hamburger-combo

Being hungry or thirsty at the Juan Santamaria (San José) airport can be expensive. Hamburger combos, soda drinks, bottled water, coffee, candy, etc. can be twice or more expensive inside the airport terminal than you would pay for the same product on the outside.

Passengers using the terminal can only describe the prices as “shocking”, a cup of java can run you US$4, a hamburger combo meal (we left out the restaurant name on purpose) ¢8.000 colones (US$16), while the same meal at the same restaurant chain in the mall a short distance from the airport sells for half of that.

A bottle of water can run ¢2.500 (US$5), a cup of coffee ¢2.000 (US$4), a cappuccino ¢3.000 (US$6) in the San Jose airport terminal

The high prices at the terminal are due to several factors. One, there are only four food concessionaires competing for your food dollar: Grupo QSR (Quiznos, KFC, Smash Burger and Cinnabon), Casa Phillips (Malinche restaurant), Café Britt and Lavazza coffee shops.

Setting up shop inside the terminal includes a 1o or percentage of sales and rent that starts at US$40 per square metre, per month, according to Aeris, the airport terminal manager. Food concessions also have to maintain  process control and quality standards.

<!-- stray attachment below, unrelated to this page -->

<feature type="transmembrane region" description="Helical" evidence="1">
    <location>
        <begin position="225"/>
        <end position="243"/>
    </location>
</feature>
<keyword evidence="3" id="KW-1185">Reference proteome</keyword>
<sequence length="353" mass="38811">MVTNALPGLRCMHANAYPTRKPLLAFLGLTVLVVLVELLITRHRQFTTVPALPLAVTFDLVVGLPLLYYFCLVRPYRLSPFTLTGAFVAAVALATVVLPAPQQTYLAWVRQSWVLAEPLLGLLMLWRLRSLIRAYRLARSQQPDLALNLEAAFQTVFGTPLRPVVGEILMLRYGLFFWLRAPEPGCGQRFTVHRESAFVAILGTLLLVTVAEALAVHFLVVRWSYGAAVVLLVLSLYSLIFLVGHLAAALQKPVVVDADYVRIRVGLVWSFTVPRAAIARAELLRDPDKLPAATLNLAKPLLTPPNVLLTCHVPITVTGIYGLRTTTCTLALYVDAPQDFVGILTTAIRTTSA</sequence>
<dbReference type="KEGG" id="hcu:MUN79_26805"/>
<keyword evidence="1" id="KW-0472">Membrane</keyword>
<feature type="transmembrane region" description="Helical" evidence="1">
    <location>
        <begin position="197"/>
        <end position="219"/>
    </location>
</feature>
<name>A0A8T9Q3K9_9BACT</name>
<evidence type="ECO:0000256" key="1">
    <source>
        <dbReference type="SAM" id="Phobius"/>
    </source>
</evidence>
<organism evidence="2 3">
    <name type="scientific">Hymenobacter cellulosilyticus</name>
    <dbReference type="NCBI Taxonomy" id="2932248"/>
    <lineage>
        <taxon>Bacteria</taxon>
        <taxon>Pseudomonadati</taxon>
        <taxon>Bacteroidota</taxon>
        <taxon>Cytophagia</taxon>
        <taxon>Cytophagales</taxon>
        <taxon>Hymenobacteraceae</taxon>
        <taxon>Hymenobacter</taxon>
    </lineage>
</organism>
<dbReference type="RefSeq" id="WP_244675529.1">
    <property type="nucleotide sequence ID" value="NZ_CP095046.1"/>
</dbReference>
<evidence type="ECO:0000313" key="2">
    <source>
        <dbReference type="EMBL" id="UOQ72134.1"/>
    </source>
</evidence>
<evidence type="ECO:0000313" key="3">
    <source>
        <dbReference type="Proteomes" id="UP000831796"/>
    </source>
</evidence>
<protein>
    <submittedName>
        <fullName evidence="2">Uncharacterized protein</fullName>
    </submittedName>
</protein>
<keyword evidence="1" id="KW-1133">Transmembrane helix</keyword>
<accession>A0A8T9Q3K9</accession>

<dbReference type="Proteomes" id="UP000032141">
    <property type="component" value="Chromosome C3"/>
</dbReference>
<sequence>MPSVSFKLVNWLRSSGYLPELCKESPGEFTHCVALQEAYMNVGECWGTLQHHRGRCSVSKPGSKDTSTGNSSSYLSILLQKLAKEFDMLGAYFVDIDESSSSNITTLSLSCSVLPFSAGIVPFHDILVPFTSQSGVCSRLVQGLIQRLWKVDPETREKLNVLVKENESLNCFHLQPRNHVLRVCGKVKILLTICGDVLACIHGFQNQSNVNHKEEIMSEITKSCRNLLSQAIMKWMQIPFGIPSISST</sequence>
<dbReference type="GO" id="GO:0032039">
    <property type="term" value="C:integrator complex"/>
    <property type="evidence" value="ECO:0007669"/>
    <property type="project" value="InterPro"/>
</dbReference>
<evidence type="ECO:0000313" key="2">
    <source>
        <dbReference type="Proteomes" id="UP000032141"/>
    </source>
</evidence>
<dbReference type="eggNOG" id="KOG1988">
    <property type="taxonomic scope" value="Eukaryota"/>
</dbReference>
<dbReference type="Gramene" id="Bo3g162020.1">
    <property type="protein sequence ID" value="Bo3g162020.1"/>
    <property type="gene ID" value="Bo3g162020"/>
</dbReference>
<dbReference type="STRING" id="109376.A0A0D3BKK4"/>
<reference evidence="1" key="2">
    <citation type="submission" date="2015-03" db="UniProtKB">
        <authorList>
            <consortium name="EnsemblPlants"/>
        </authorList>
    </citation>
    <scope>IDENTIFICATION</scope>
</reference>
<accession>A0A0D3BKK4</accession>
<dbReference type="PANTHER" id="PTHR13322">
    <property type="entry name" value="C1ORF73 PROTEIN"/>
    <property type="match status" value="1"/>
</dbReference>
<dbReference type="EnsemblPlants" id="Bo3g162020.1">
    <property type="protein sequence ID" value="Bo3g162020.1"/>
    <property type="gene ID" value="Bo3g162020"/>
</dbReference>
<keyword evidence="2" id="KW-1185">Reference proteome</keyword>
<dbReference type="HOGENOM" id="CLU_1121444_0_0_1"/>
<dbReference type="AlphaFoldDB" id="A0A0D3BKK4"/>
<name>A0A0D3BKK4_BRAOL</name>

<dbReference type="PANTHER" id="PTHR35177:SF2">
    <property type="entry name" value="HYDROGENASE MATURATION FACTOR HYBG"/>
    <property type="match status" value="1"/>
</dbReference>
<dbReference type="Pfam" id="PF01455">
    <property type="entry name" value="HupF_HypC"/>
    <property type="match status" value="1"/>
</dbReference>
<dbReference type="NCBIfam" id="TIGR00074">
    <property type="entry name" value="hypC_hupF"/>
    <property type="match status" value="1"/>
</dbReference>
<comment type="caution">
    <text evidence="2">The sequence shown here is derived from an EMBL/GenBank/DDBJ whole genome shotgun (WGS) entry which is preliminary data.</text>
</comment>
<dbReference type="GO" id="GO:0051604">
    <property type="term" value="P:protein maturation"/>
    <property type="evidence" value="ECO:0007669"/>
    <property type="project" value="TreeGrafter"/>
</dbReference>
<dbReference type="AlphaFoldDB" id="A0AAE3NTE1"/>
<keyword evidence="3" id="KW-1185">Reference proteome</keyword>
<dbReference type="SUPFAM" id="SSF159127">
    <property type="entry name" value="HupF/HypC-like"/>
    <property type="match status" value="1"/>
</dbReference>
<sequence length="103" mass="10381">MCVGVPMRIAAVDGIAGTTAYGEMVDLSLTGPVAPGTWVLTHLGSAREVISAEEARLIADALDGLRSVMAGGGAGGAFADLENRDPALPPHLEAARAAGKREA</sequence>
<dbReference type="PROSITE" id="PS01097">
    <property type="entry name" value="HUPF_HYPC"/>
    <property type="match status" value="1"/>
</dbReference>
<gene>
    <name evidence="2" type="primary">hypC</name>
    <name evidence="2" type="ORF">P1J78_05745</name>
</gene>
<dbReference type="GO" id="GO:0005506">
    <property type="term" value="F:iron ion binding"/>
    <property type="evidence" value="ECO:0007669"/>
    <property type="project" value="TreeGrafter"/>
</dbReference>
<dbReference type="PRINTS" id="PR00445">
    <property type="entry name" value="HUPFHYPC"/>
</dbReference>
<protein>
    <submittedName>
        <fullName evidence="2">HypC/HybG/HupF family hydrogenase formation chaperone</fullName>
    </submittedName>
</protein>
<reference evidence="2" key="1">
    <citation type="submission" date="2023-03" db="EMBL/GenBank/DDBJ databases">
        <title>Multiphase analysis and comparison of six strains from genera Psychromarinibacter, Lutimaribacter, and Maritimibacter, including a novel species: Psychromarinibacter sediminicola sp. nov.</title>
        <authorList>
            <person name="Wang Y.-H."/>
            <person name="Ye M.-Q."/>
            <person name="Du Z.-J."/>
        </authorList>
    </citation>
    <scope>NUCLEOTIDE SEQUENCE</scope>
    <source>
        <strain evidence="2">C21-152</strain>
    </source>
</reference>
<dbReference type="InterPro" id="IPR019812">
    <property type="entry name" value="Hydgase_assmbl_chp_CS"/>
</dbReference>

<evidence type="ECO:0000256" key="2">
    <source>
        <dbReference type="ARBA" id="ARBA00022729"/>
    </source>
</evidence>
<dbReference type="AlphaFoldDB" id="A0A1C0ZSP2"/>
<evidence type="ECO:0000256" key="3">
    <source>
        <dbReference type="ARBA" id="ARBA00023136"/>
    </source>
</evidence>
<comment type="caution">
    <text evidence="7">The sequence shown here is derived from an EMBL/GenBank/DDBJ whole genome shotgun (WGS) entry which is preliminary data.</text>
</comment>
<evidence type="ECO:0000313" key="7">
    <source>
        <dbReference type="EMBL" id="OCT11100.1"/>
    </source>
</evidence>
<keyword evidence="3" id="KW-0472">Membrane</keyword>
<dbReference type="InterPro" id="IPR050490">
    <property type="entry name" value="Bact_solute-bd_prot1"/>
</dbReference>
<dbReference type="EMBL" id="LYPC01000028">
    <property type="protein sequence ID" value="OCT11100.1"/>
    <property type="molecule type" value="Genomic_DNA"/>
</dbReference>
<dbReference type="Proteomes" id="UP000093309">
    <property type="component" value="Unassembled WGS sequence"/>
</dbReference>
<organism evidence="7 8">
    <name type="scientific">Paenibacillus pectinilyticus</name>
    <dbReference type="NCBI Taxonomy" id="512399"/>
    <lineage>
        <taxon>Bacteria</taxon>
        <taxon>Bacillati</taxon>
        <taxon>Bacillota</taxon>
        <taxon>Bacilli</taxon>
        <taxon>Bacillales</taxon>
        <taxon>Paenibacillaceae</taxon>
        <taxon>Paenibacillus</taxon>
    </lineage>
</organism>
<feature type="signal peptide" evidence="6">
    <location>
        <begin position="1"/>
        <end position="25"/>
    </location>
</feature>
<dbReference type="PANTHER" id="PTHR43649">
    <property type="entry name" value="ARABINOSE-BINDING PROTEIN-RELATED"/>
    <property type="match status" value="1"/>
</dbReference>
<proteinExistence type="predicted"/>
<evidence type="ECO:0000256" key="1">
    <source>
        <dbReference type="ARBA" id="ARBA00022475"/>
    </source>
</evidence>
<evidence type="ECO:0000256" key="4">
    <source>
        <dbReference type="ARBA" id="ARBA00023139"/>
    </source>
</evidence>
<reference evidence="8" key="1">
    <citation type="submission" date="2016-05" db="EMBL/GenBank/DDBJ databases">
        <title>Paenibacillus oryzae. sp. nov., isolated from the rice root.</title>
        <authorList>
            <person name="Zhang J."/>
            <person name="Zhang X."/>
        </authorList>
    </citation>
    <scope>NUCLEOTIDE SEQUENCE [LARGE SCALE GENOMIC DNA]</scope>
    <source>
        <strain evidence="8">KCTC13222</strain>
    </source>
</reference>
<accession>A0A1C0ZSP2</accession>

This combination high standards and high rents, all increase the cost which is passed on to the consumer.

Jorge Alfaro, Aeris‘ commercial advisor, told La Nacion that retailers cannot offer just any product and only at prices approved by the airport manager. Any changes to prices – up or down –  must be assessed and approved, explains Alfaro.

Prices at airports around the world are typically high. Compared to airports in other countries, food prices are very similar.

Only the Bogota, Colombia airport, has cheaper prices for meals and beverages. A hamburger combo at the El Dorado airport runs about US$10. In Panama, prices for food and drinks are lower than in Costa Rica, though not as low as in Colombia.

Airports in Peru, Mexico and Brazil, are priced about the same as those in Costa Rica.

With notes from La Nacion